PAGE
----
If there’s a polygon that’s missing or a rural town that has really poor GIS, you know, I rely on my special vendors to go and see if they can tease that out through whatever mechanisms they have available, because I can’t go and hash that out myself. But as the data sets get broader, get deeper and more complete, my end analysis becomes that much sharper.
JF: Right. Right. Let me ask you personally, how you got interested in space? A lot of people, they come into school, they get GIS degrees, but sometimes it’s self-taught right? So, I’m kind of curious how you got into this.
BE: So, that’s a great question. Thank you. Yeah, I do not have a technical credential in spatial analytics whatsoever. I’ve been a user of a software called Alteryx for many, many years, and within that software, there are spatial operations. For the longest time, I did not understand them but I did go through a couple of the trainings that they have at their conferences, so, at least, I had a baseline grasp of it.
And it was early this year, when I was introduced to an absolutely massive data set surrounding those ISPs that I sort of understood, ”Well, if I have this dot and I can put the dot in the polygon, then I can actually empirically tell what’s happening at this location. Well, I really need to understand how to do this.” And so that became the impetus for drinking from the spatial fire hose.
JF: Yeah. Yeah. So, have you found Alteryx a fairly intuitive tool to use and does it do what you want it to do, you know, in terms of linking, or it could be massive data sets together and then getting to an answer?
BE: It gets me 80 to 90% of the way there. It gets me to the proof of concept. And that’s really cool. And so, if I’m having… my personal record for an Alteryx workflow was earlier this year with this particular project and it took 157 hours to run, and that was purely to analyze Cook County, Illinois, in the city of Chicago, and the surrounding suburbs.
And that kind of leads to, you know, ”What do I do next, right? If I’m having the data at a velocity, such that all of our systems running constantly 24 hours a day, can’t keep up with a single day of data, let alone months or years of it. And what do you do?” And so, coordinating with, of course, my friends at Korem and a couple of other geospatial experts, we ended up offloading much of that to a cloud service. And in that, was able to handle just monstrous amounts of data.
JF: I don’t think you’re unlike many users who are now running up against this challenge of larger and larger datasets. You’re all flirting some to the cloud. You’re doing some, you know, in a solution such as Alteryx. It seems like you’re going to continue in that vein only, and the need for more and more data is just going to get, I would think more, I guess, at this point.
BE: Absolutely. And that, not only is the data just going to be coming faster and faster and more and more. I need to be able to crunch it, not necessarily in real-time, but very, very quickly. And these are all pain points that I’ve never had to deal with before. Previously, I could run a couple million records in five minutes and call it a day. But at this point, I’m looking at 30 billion records a month, then I’m having to spatially join to 142 million polygons, you know, do the math on that. Unless you have efficient algorithms, you’re gonna wait until the heat death of the universe for it to complete.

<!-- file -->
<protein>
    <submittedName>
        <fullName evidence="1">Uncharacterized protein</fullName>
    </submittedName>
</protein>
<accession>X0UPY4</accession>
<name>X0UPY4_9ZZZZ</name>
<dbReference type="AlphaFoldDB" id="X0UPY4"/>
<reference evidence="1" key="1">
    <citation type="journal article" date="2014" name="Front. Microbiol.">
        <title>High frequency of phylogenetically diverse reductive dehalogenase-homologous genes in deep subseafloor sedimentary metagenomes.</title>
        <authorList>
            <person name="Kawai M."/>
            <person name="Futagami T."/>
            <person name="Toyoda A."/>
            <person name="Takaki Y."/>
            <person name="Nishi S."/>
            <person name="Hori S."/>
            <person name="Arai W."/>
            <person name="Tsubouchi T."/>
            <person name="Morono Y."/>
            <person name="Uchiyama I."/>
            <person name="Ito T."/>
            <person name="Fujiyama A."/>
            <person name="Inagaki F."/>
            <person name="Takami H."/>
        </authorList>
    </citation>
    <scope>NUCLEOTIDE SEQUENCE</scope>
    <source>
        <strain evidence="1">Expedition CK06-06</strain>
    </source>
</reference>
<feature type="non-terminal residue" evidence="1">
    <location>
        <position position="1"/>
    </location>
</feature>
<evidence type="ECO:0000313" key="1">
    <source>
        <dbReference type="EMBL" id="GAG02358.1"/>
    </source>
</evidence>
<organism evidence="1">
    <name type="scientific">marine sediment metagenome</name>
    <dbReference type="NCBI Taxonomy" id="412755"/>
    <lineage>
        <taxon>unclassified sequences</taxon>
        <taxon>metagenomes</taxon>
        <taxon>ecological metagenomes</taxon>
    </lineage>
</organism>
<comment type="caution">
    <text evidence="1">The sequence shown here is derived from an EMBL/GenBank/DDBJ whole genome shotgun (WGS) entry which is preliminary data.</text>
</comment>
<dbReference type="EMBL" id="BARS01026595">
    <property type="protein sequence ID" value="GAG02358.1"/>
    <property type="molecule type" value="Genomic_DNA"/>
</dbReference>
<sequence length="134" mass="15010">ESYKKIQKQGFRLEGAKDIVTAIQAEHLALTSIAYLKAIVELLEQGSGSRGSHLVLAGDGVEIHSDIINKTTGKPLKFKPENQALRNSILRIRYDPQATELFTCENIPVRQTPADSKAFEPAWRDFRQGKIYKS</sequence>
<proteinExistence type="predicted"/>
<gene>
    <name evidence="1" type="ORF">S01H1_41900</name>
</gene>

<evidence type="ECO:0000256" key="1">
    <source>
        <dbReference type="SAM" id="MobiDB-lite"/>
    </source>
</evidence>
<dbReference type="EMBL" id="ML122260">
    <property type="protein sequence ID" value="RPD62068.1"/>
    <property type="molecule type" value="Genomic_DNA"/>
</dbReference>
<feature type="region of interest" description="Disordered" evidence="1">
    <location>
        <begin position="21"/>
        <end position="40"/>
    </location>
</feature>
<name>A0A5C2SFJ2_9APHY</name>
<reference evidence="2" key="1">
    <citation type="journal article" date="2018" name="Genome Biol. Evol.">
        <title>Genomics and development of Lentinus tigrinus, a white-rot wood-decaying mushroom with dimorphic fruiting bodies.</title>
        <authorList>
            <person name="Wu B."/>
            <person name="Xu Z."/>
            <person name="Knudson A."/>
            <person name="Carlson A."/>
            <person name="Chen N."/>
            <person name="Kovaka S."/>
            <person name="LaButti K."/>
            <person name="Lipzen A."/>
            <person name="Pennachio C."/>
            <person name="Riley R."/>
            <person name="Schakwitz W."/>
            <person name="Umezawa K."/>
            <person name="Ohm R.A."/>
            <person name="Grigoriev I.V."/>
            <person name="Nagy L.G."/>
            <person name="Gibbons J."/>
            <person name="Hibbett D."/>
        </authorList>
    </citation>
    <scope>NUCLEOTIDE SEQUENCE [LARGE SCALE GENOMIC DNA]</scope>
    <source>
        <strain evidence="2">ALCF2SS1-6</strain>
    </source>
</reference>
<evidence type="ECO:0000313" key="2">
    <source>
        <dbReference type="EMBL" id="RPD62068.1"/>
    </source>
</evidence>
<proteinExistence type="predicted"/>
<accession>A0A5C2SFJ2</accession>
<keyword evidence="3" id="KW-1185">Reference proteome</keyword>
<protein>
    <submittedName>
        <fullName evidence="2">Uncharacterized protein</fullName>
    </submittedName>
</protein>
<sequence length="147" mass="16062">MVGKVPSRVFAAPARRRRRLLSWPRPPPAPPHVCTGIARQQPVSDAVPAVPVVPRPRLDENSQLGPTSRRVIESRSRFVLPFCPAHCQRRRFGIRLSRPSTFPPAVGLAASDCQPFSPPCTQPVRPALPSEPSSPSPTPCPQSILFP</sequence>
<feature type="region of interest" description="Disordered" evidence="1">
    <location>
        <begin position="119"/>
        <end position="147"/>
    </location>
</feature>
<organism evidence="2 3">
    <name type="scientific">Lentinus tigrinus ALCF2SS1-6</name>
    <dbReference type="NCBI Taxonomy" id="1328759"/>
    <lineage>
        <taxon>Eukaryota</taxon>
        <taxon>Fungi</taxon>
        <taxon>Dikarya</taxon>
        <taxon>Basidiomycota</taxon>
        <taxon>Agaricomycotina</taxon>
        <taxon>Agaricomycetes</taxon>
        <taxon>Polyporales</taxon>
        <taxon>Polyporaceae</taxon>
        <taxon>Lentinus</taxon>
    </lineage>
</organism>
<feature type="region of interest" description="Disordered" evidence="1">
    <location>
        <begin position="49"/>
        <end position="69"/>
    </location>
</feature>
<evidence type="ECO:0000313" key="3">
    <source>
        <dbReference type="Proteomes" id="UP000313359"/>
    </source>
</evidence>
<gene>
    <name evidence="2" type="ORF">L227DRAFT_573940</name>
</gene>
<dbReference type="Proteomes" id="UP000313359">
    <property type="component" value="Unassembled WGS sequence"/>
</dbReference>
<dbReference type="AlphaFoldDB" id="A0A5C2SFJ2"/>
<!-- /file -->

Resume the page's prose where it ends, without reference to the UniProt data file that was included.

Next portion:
JF: So, I would assume the next step is maybe using some of these more cloud-native solutions that are handling this. Again, without revealing much, are you looking at those today?
BE: Absolutely. Yeah. I have some trusted vendors that are taking me through the various options. You know, the bigger players tend to be the better suited for it, they also tend to be more expensive. So, it becomes a trade-off. I can say we evaluated one particularly well-known major provider earlier in the year. And our consulting team was able to cut the price by a factor of 90% between what we were being asked for. And so, that meant the difference between doing the project or not.
JF: Sure. Sure. So maybe just one final question. You know, technology’s evolving rapidly, you’ve got a challenge with big data. How can we help you more and more, I guess, this is the bigger question of… and we’ve obviously provided some data and consulting. So, I guess that the next step is just relying more and more on some of these cloud tools.
BE: Absolutely. So, the cloud tools are great. And one of the things I’m looking forward to is sort of the vertical aspect, like the literally physically vertical geospatial aspects of ”I know some of my data is going to start coming with altitude. How can I put people on the floors of buildings as opposed to just inside of a polygon?”
And for what it’s worth, that’s not something Alteryx is necessarily capable of. Right. So, I’m going to need to lean on some of my geospatial experts to help me in 3D space.
JF: Yeah. Yeah. Well, and that’s always the interesting question for us is, we live in the 2D world a lot of times, but 3D is now becoming such an important aspect for sure. Yeah. Well, Ben, thank you so much for your time, really appreciate. Obviously, we value Kantar as a client. So hopefully we’ll continue our relationship.
BE: I look forward to it very much and an honor, and a pleasure. So, thank you so much for having me.
JF: Thanks Ben. Thanks again for joining us on another On Point with Korem. And if you like today’s podcast, please leave a comment in the comment box where this podcast is posted, which could be Apple Podcasts, Google Podcasts, Spotify, or YouTube. I hope you’ll join us next time for another On Point with Korem where we’ll get On Point.